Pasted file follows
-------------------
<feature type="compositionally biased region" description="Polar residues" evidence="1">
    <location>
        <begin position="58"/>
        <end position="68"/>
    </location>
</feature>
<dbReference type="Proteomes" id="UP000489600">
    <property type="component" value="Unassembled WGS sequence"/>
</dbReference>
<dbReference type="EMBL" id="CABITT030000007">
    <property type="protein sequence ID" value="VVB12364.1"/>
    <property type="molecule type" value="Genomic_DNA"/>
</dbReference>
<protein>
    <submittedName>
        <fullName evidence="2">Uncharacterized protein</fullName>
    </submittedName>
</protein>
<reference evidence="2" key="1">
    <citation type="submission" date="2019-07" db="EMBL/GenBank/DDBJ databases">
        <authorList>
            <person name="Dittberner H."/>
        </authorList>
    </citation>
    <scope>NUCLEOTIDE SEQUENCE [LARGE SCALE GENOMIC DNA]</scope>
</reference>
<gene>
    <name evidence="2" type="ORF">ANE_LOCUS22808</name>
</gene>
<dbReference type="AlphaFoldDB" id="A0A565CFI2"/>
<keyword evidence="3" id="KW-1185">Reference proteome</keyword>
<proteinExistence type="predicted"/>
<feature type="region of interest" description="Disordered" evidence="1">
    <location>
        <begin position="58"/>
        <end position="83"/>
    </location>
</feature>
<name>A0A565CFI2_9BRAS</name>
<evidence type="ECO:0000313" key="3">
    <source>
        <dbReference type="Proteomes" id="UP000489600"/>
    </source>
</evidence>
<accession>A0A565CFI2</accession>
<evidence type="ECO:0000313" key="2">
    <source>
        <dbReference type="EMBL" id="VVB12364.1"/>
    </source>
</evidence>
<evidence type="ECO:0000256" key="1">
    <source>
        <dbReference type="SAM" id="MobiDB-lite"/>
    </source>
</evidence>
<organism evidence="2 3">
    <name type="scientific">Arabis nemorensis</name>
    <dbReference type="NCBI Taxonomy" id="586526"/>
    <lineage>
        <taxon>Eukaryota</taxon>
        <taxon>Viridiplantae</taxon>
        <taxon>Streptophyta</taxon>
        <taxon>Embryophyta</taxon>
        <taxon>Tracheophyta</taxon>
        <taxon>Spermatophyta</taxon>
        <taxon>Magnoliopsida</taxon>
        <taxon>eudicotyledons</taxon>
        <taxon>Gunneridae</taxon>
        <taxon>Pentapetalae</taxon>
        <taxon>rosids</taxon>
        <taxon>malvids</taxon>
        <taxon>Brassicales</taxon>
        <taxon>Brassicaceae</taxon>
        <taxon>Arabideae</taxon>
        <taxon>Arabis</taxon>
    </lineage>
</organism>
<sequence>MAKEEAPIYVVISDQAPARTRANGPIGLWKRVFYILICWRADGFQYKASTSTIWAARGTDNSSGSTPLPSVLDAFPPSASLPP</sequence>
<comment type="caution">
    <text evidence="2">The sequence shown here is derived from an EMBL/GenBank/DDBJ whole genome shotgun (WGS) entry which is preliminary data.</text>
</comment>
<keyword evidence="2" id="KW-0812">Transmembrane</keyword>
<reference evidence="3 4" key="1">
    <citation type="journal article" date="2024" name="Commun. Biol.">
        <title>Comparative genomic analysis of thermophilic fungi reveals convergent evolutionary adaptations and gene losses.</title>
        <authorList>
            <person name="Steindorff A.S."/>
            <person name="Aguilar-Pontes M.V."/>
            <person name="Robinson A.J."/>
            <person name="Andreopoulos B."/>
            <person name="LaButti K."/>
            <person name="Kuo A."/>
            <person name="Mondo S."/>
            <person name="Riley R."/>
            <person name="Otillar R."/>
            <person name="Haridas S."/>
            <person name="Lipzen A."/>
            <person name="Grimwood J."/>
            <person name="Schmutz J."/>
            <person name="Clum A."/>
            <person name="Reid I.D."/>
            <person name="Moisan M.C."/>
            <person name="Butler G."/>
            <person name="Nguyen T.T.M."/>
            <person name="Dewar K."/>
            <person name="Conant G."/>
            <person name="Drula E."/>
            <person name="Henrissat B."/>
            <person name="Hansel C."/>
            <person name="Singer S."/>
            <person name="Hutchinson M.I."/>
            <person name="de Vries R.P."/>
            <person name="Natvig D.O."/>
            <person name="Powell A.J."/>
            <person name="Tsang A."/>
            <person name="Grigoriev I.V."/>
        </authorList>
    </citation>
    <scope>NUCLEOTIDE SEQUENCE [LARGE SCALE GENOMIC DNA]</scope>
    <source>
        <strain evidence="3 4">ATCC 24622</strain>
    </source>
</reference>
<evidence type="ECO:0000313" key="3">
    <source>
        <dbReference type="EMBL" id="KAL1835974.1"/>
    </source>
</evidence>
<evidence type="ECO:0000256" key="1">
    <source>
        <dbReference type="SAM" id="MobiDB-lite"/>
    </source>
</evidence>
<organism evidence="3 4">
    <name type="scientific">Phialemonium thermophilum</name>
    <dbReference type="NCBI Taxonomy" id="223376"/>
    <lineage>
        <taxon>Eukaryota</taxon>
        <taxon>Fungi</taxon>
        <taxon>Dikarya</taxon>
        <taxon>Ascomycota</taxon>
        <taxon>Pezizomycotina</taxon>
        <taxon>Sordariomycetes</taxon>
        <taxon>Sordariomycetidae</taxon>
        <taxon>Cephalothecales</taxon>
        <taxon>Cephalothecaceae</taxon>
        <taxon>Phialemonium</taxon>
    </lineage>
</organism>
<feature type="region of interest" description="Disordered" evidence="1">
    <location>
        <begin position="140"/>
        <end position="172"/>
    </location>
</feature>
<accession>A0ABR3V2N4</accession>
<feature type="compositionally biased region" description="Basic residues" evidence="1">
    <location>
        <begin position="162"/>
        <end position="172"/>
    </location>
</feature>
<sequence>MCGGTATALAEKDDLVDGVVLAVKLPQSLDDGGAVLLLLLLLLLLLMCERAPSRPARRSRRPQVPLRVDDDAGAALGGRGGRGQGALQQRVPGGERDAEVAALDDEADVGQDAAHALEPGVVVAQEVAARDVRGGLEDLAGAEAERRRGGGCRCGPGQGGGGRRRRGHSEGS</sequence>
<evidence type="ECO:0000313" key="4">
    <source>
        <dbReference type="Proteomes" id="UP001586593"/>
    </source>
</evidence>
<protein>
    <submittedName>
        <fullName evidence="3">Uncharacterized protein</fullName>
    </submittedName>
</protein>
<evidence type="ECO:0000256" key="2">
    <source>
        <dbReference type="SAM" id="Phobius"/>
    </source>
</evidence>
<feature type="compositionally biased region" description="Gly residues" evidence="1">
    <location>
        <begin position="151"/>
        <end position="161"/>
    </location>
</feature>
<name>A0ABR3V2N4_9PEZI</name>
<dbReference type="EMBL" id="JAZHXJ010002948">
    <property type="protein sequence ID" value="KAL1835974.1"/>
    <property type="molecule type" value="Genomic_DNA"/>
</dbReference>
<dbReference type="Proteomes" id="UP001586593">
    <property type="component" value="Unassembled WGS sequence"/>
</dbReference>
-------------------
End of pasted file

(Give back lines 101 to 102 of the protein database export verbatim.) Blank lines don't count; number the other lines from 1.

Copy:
            <person name="Reid I.D."/>
            <person name="Moisan M.C."/>